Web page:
Cuts To Our Foreign Aid Budget Will Not Help Nations Like Nepal Avert Disaster


After the recent earthquake in Nepal that killed over 8,000 people, injured tens of thousands more and made hundreds of thousands homeless, questions began to be asked about why Nepal wasn’t better prepared. After all Nepal sits on a known fault line and this has happened before.

In 1934, the magnitude 8.0 Bihar Earthquake struck the country, devastating the capital Kathmandu and also leading to over 8,000 deaths. Many historic buildings, including the UNESCO world heritage sites of the Kathmandu, Patan and Bhaktapur Durbar Squares and the Dharahara Tower, were destroyed, rebuilt and subsequently destroyed again last month.

The risks were known. And as far as earthquakes can be predicted, this one had long been forecast and by many calculations was even overdue.

That Nepal was not fully prepared for an earthquake of this magnitude is self-evident, and given the scale of destruction and loss of life, criticism that the Government and international community should have done more is not unwarranted.

But such sweeping statements belie the enormous challenges that are faced both in Nepal and around the world in preparing for and reducing vulnerability to disasters, as well as the significant work that had been undertaken towards better preparedness in spite of such challenges.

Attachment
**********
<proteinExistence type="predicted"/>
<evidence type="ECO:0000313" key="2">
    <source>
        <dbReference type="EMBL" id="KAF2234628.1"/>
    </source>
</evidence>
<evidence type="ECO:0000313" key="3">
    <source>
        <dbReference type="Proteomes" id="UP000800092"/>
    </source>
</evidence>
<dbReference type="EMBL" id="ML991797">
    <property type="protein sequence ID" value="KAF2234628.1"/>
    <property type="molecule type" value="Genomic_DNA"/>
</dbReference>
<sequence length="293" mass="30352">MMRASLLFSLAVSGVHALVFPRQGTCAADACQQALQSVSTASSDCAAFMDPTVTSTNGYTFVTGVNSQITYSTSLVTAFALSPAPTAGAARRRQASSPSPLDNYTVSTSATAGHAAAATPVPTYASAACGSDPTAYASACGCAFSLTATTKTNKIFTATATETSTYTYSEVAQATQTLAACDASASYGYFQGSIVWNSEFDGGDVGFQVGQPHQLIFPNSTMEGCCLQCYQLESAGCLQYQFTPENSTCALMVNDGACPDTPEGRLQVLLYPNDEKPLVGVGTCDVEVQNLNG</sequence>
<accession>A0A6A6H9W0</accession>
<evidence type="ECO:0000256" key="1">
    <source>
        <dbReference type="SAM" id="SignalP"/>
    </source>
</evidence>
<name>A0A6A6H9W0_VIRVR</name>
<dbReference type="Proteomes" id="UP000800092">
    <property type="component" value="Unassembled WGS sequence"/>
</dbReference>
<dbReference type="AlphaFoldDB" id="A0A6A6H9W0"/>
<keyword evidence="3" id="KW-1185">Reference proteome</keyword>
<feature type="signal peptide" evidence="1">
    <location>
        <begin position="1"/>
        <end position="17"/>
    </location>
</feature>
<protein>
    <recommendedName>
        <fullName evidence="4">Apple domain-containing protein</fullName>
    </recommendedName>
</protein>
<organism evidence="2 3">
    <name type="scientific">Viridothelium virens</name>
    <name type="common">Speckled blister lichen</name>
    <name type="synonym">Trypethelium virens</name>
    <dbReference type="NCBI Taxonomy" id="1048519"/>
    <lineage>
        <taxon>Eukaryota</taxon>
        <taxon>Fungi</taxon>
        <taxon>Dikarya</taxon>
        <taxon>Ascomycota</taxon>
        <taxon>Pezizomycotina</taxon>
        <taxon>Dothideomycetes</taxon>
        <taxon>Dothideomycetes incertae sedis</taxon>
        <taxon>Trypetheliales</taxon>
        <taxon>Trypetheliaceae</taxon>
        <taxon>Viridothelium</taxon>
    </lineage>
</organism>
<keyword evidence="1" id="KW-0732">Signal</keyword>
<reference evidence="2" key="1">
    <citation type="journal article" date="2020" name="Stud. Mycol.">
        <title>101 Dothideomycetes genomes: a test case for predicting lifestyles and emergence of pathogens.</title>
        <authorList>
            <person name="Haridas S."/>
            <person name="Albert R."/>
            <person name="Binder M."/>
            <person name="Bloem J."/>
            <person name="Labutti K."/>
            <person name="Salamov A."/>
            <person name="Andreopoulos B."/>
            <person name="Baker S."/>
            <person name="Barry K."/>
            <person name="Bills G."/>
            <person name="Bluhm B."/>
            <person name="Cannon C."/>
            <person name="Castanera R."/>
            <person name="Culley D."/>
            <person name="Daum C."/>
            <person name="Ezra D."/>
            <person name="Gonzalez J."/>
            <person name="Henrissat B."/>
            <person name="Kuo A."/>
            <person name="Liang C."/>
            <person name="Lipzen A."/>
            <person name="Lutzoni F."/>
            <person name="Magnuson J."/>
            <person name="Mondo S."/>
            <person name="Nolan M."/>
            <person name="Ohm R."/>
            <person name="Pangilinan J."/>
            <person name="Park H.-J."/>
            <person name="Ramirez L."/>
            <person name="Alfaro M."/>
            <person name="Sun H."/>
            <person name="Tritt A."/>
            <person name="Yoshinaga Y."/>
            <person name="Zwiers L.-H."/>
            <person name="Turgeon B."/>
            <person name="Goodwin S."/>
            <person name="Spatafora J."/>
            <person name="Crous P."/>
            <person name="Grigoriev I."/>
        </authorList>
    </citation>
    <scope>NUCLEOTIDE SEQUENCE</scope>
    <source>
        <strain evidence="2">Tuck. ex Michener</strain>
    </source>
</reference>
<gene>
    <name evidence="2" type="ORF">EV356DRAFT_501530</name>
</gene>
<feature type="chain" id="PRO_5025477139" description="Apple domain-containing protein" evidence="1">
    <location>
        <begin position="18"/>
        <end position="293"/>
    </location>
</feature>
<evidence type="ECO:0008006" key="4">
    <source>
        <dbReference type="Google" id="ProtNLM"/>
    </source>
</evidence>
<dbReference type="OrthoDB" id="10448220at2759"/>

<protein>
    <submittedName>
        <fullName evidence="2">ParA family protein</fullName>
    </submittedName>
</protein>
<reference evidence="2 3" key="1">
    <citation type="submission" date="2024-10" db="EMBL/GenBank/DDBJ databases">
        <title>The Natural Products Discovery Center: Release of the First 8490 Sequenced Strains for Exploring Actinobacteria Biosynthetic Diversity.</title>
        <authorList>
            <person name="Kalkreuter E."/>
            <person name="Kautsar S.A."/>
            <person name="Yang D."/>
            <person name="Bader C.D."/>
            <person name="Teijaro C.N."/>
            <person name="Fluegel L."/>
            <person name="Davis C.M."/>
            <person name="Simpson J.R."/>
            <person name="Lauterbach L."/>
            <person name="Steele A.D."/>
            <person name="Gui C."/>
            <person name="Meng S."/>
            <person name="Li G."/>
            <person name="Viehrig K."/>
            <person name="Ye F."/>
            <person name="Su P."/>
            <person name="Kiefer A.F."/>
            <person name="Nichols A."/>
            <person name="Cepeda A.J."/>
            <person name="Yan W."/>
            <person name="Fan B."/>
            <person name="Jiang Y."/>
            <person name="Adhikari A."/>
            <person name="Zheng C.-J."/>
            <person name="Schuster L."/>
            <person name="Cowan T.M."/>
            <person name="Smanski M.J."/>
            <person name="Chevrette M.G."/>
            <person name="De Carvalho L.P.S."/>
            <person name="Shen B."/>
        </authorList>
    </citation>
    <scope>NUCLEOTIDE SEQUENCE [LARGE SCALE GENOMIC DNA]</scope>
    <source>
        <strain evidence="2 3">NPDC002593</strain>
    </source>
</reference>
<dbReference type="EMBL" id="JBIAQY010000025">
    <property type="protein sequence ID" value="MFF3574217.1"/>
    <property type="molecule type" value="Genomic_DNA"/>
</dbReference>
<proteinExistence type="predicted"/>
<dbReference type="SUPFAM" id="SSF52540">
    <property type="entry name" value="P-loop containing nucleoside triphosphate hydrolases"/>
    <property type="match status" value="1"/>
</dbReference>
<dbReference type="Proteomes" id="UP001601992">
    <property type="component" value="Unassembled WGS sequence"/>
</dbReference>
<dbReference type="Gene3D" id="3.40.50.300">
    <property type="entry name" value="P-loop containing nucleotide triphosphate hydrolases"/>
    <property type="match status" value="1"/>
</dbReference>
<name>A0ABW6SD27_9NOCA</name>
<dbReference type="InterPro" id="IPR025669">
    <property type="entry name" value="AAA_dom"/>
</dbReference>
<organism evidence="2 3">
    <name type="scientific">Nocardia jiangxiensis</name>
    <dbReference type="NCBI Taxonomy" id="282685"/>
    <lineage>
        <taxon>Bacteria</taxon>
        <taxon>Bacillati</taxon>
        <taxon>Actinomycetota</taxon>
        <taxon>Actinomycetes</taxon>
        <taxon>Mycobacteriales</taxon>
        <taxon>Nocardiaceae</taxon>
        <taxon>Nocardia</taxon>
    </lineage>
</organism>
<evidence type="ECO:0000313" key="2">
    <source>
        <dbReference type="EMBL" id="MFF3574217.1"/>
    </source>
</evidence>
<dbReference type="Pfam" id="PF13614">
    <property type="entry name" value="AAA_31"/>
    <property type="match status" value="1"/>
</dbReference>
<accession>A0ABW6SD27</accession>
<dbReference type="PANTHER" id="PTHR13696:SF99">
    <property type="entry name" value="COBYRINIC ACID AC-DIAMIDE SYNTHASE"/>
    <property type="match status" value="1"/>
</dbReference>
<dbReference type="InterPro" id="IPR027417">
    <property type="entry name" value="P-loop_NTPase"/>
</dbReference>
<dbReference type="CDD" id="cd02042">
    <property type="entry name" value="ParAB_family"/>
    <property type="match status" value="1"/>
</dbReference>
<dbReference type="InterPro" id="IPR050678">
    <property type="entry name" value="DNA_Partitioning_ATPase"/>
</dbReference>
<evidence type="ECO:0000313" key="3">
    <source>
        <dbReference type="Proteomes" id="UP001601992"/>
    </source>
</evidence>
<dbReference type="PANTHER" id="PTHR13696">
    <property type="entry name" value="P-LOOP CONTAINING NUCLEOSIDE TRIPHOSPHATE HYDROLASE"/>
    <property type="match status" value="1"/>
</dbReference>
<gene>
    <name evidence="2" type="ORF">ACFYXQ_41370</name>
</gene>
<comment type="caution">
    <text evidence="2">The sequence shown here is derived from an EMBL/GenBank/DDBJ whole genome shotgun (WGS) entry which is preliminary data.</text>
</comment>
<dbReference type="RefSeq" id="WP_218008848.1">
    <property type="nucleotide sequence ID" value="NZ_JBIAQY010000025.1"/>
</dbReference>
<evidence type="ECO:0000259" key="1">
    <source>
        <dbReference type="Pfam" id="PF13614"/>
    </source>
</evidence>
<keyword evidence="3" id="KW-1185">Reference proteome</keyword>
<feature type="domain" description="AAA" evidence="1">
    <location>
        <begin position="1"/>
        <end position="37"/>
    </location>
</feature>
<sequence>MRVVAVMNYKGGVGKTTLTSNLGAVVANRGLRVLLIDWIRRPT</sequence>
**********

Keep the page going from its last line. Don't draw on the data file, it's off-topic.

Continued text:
While the need to prepare for and have the capacity to respond to the aftermath of disasters has long been accepted, the need to invest in programs and initiatives to reduce exposure and vulnerability to natural hazards and mitigate risks is a much more recently acknowledged priority.

The Hyogo Framework for Action, adopted in 2005, was the first international agreement on “Disaster Risk Reduction” and set out key priority actions to monitor disasters, reduce underlying risk factors, improve early warning systems and ensure reducing disaster risks are national and local priorities. 

This work requires long-term change, including both technical and policy solutions, and ongoing investment in the creation of environments that enable effective risk reduction.

In Nepal and across our region the Australian Government has played an important role in supporting these initiatives, but the announcement of a further $1 billion in cuts to the foreign aid in the recent budget will place the continued investment in many of these ongoing initiatives at risk.

There is also a critical social element in disaster risk reduction that involves challenging attitudes that inhibit action.

A commonly held belief is that disasters are unavoidable natural phenomena, but while the occurrence of many natural hazards cannot be prevented, by reducing risks and improving preparedness we can prevent these natural events from becoming disasters. 

Where a magnitude 7.8 earthquake in Nepal was a disaster, a similar magnitude earthquake in Japan would likely not be.

The ability for households, communities and governments to prioritise the necessary time and resources to prepare for a disaster that may happen at some unknown point in the future, also cannot be taken for granted.

This is especially the case if one’s immediate concerns are having enough food to feed your family, access to clean water or being able to live free from conflict. 

Addressing these needs is of critical importance and a major focus of international development activity. But at the same time, we need to continue working with communities and governments to better identify and reduce risks before they become disasters.